Let's talk (show) guitars and gear

Can’t :heart: that as it’s a sad story
Sad on multiple levels

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I can’t remember if the ES 225T has a center block or not - but if that’s an original 50’s P90 that beast would absolutely smoke for slide guitar.

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It’s said to be the original P90.
I’m getting closer…
I need help…lol

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:heart: don’t help but I have given you one for whichever direction you go.

My Dragster!


You can never have too many guitars or too much music equipment. I say happy holidays!


The bridge position looks, off!

They originally had the combination trapeze bridge/tailpiece. This one looks like it’s been converted to an ABR-1 or Nashville bridge setup similar to an ES-175. The angled bridge position here looks pretty consistent with the placement of the original, but it’s hard to be certain.

The ES-225T used to be pretty easy to find and fairly inexpensive to buy. That’s not so much the case anymore.

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Eagle eyes Jamie😉
From his listing…

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Yes, the angle is what I was thinking didn’t look right. I’ve only seen them straight.

But I am not a guitar aficionado.

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I remember finding a 52 Les Paul Goldtop for around $1,000 in Atlanta in the early 90s. It was all original and had turned green from sweat and arm wear. That thing had been played hard but hadn’t been mistreated. I couldn’t afford to scoop it up, $1,000 seemed like a lot of money then.


Just think what that beast is going to cost now!
And the road worn aspect is not going to hurt it one bit!

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Exactly, all original 52 LPs have started to demand serious money. It’s getting difficult to find ones that haven’t been converted. Do you remember when early 50s Teles were still around $3,000 US? Seems like a dream…

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There’s a 53 on eBay for $31,428, converted

Just a little out of my price range :smiley:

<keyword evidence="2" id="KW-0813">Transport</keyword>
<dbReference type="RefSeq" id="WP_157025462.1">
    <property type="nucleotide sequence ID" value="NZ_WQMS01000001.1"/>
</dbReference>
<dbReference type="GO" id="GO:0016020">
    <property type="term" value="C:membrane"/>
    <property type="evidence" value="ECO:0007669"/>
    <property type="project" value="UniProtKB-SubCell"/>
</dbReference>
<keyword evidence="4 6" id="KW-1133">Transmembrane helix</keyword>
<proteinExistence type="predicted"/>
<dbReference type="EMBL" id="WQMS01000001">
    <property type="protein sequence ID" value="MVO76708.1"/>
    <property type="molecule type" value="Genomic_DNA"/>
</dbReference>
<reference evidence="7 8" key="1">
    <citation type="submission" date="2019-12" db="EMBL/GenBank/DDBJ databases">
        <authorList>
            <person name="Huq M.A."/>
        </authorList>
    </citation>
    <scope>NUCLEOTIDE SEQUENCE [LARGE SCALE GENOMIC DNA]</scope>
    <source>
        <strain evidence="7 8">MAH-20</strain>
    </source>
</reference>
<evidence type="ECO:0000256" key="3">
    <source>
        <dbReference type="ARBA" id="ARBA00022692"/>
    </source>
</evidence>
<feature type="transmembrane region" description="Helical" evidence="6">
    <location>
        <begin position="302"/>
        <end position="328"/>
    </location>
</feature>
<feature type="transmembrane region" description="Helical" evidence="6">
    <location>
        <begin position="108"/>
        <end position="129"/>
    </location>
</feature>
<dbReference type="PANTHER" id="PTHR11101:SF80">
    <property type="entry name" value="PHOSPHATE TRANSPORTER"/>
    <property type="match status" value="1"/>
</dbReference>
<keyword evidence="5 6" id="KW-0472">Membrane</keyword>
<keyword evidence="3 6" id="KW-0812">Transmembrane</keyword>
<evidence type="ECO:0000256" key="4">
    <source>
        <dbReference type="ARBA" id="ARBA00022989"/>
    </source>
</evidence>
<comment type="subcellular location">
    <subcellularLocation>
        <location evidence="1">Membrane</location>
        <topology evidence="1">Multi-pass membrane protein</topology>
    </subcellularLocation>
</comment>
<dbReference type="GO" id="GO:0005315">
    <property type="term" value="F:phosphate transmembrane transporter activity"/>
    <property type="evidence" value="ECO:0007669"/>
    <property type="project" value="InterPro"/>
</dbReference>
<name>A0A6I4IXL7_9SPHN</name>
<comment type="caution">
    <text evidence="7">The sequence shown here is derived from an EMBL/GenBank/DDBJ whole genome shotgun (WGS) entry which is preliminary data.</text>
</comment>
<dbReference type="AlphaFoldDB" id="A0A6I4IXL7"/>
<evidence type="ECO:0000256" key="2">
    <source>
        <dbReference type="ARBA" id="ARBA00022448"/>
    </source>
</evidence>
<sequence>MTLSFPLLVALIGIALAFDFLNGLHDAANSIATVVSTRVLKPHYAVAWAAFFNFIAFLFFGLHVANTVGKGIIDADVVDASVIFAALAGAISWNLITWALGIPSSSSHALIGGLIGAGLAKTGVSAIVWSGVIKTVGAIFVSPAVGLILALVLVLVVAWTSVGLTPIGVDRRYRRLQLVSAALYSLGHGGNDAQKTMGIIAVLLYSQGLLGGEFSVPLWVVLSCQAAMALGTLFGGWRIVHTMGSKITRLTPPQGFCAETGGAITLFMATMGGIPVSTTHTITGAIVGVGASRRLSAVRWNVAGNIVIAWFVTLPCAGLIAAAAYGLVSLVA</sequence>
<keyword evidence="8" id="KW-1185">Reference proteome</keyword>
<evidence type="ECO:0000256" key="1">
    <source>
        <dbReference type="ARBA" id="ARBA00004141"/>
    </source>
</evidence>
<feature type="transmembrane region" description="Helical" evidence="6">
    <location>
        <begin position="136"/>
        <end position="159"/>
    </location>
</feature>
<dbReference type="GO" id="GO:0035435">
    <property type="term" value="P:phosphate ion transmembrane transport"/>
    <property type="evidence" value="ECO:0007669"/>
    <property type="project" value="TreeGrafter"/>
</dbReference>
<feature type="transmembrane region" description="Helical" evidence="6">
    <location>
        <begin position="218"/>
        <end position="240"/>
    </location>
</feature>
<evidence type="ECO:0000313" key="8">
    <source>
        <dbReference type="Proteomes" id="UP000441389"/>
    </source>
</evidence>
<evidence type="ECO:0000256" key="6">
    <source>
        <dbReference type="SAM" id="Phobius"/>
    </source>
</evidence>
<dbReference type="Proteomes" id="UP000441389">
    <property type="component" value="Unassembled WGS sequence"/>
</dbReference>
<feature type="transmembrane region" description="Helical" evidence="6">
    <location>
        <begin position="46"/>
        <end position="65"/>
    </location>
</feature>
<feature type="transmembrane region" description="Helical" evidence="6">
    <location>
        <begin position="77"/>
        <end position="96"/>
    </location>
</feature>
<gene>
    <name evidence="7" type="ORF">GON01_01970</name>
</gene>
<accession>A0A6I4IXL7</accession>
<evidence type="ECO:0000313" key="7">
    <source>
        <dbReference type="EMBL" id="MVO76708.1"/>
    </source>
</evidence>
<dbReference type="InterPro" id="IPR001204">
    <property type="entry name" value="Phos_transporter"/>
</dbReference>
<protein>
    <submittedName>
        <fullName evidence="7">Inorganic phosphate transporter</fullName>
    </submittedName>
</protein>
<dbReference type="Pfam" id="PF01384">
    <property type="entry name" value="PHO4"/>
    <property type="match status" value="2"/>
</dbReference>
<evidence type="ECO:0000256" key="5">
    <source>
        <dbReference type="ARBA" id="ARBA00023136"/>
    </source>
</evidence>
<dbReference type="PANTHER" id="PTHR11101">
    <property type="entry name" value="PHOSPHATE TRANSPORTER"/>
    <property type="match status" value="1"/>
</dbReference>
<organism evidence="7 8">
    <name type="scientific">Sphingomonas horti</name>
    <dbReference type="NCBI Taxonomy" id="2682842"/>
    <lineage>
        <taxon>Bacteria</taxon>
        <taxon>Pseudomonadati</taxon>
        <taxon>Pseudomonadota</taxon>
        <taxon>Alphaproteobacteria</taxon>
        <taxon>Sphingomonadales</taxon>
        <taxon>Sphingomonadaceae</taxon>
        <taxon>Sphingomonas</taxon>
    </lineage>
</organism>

This is a 57 with what looks like the correct combination bridge and tailpiece.
I still prefer the 55 as first year but…


Yep, it explains why so many of them were converted. The trapeze setup was difficult to play. It looks like the conversion was done well on the one you’re considering.

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I have a guitar and a 5 string bass (kept w/ low B) but no photos to post… but most recently I picked up a Bağlama saz

Anyone have any experience with Turkish music theory? I’m neck deep in Ajnas and Maqamat and could use some guidance in English!

I could also use some help with technique.

Not me:


Can’t help and had never even heard of these instruments.
But a few minutes on Google makes me think my 4 string fretless bass is child’s play compared to it😲
Very interesting instrument and technique.

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The fretless gives you infinite options to play outside the 12 equal-tempered tones, while the Bağlama has 17 frets from tonic to octave that include a bunch of notes that feel like quarter tones. You can see the ratios on the Wikipedia page for the instrument if you are curious.

The neat thing that gives the Bağlama a neat sound is that it’s 7 strings are separated into 3 “courses” of 2 strings, 2 strings, and 3 strings. Each string in the course is tuned to the same note, but the first course and third courses have 1 string an octave lower than the rest of the course. It sounds more complicated written than it is in practice.

The part that’s hurting me that is that in Turkish music theory, because of all the weirdo notes, there is very little (or no) harmonizing. You get more flexibility in melodies than western music theory allows for, but you pay the price in harmony.

Anyway, it sounds neat, and I find that a drone note + melody is a fun way to passively noodle on the instrument. I wish there was more info in English and the musical ideas were more modern. I am not super interested in playing traditional Turkish or Arabic music. For example, I love what Jozef van Wissem has done with the Lute. Super modern and experimental with such an “old” sound. I would love to do stuff like that with the Bağlama.

I should mention that after I got one… Enno picked one up too, but hasn’t had too much time to goof around with it (this all happened in the last few months).